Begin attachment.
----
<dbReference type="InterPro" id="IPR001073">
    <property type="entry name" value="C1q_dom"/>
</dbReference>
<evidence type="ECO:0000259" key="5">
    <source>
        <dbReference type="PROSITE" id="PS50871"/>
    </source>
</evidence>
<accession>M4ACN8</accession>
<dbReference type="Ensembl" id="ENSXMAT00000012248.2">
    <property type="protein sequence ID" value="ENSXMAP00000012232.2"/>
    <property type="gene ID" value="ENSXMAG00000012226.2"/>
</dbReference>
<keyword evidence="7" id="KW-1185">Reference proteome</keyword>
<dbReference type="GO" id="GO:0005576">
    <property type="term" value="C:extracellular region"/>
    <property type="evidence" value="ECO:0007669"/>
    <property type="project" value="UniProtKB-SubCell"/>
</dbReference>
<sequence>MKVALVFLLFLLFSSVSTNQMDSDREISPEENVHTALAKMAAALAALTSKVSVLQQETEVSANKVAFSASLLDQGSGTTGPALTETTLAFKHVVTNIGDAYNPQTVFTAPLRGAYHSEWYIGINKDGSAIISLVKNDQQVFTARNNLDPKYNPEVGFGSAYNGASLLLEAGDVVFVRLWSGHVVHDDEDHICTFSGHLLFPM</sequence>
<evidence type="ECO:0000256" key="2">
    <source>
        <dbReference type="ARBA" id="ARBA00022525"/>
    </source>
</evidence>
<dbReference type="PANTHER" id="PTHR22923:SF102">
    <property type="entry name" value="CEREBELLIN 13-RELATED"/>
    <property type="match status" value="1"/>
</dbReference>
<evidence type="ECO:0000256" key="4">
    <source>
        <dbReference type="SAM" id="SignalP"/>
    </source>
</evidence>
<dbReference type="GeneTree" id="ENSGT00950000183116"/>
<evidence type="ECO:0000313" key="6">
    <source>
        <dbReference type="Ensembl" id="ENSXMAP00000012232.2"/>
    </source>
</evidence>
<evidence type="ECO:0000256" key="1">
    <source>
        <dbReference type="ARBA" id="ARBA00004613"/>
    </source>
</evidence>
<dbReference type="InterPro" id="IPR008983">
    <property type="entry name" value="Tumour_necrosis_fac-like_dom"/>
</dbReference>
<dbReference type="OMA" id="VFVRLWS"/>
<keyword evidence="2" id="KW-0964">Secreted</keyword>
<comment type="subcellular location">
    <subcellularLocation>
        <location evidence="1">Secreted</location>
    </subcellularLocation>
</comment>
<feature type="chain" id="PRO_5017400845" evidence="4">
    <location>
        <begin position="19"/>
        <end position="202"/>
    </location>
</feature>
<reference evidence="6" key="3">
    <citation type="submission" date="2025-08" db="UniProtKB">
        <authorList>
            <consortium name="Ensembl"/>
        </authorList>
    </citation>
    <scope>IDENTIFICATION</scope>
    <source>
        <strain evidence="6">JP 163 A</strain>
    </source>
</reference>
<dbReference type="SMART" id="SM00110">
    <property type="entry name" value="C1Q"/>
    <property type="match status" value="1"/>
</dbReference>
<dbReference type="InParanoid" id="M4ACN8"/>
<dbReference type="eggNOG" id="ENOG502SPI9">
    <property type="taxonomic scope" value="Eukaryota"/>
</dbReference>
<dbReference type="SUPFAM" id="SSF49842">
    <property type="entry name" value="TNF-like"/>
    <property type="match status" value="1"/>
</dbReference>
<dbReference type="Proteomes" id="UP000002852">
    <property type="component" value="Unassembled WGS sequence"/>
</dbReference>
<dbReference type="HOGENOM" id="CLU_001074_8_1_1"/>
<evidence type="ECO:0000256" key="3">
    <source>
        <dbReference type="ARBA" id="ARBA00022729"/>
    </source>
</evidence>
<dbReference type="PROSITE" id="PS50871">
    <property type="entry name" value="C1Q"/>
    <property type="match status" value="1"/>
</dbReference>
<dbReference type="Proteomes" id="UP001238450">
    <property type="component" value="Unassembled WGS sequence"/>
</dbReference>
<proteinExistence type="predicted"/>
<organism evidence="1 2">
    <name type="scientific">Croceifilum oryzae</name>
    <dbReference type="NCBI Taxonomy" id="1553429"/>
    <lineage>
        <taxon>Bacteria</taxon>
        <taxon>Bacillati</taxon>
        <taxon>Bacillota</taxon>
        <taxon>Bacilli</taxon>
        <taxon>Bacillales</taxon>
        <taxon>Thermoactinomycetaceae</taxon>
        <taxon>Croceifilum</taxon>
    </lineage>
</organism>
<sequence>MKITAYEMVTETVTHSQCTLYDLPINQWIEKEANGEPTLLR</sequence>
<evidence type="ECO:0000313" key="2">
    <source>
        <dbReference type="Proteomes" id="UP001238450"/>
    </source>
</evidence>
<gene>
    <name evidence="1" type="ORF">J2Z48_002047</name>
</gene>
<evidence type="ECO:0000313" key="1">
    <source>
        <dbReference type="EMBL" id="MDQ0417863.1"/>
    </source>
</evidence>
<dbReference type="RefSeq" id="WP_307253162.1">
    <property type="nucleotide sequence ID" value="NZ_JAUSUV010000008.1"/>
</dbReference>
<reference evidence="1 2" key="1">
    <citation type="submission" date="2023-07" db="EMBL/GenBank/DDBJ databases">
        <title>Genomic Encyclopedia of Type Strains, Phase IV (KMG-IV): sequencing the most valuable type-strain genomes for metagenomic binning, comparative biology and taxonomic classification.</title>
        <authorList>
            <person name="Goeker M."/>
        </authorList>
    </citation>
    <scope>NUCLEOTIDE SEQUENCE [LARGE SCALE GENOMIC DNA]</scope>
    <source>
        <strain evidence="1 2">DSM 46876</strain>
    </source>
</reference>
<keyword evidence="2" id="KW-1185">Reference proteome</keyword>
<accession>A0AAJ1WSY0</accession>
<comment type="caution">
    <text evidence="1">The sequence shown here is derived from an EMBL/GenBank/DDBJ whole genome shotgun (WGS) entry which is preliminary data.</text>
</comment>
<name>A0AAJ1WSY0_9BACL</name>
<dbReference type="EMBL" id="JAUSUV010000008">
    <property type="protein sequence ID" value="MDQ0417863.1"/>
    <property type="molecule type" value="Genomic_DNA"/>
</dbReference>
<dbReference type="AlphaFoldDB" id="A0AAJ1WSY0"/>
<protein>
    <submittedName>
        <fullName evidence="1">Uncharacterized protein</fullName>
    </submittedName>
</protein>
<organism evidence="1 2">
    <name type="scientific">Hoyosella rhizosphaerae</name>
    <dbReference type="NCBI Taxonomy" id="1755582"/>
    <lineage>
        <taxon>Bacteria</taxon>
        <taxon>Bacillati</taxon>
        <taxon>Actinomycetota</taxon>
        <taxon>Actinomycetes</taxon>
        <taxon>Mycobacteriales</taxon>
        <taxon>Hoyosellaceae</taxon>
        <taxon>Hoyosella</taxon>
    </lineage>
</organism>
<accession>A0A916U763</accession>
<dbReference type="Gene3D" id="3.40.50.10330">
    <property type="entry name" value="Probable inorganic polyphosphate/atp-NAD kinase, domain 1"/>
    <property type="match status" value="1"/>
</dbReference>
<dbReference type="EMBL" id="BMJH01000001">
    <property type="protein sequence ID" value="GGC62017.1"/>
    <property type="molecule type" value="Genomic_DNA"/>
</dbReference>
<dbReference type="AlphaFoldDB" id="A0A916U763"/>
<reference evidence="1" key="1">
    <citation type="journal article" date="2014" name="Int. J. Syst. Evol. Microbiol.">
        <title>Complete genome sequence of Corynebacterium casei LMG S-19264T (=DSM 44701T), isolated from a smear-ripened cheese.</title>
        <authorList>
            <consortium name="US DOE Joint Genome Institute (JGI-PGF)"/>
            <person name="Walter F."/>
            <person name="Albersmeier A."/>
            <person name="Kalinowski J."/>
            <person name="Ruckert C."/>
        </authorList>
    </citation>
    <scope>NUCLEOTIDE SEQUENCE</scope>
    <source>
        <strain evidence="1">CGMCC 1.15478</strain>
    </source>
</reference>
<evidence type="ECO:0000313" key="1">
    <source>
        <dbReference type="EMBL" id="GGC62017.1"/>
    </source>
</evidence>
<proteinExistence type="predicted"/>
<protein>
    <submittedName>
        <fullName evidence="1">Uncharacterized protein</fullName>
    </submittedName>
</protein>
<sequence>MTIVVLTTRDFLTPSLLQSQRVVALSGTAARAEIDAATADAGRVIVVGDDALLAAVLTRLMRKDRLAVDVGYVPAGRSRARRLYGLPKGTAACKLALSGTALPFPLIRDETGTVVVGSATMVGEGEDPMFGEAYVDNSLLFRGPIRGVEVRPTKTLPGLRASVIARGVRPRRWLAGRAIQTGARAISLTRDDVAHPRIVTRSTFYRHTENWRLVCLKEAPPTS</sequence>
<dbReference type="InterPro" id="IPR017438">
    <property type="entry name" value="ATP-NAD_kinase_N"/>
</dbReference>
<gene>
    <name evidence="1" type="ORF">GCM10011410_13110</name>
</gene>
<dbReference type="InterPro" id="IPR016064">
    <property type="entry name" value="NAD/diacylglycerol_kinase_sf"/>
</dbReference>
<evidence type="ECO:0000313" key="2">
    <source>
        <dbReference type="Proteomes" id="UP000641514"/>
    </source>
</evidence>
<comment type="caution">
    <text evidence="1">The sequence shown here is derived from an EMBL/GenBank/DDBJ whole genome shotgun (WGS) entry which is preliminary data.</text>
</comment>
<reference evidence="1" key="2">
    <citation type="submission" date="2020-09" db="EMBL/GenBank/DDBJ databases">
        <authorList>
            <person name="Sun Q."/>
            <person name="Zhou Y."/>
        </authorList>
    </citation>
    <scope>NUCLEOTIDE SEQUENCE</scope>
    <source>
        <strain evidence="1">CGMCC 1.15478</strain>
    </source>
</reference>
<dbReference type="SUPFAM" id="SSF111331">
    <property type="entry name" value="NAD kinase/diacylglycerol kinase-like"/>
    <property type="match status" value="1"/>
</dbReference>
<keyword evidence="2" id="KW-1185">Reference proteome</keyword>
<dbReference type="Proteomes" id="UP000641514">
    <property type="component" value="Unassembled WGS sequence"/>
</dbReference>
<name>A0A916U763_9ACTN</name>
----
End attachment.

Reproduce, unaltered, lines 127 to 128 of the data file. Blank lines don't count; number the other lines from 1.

    </source>
</evidence>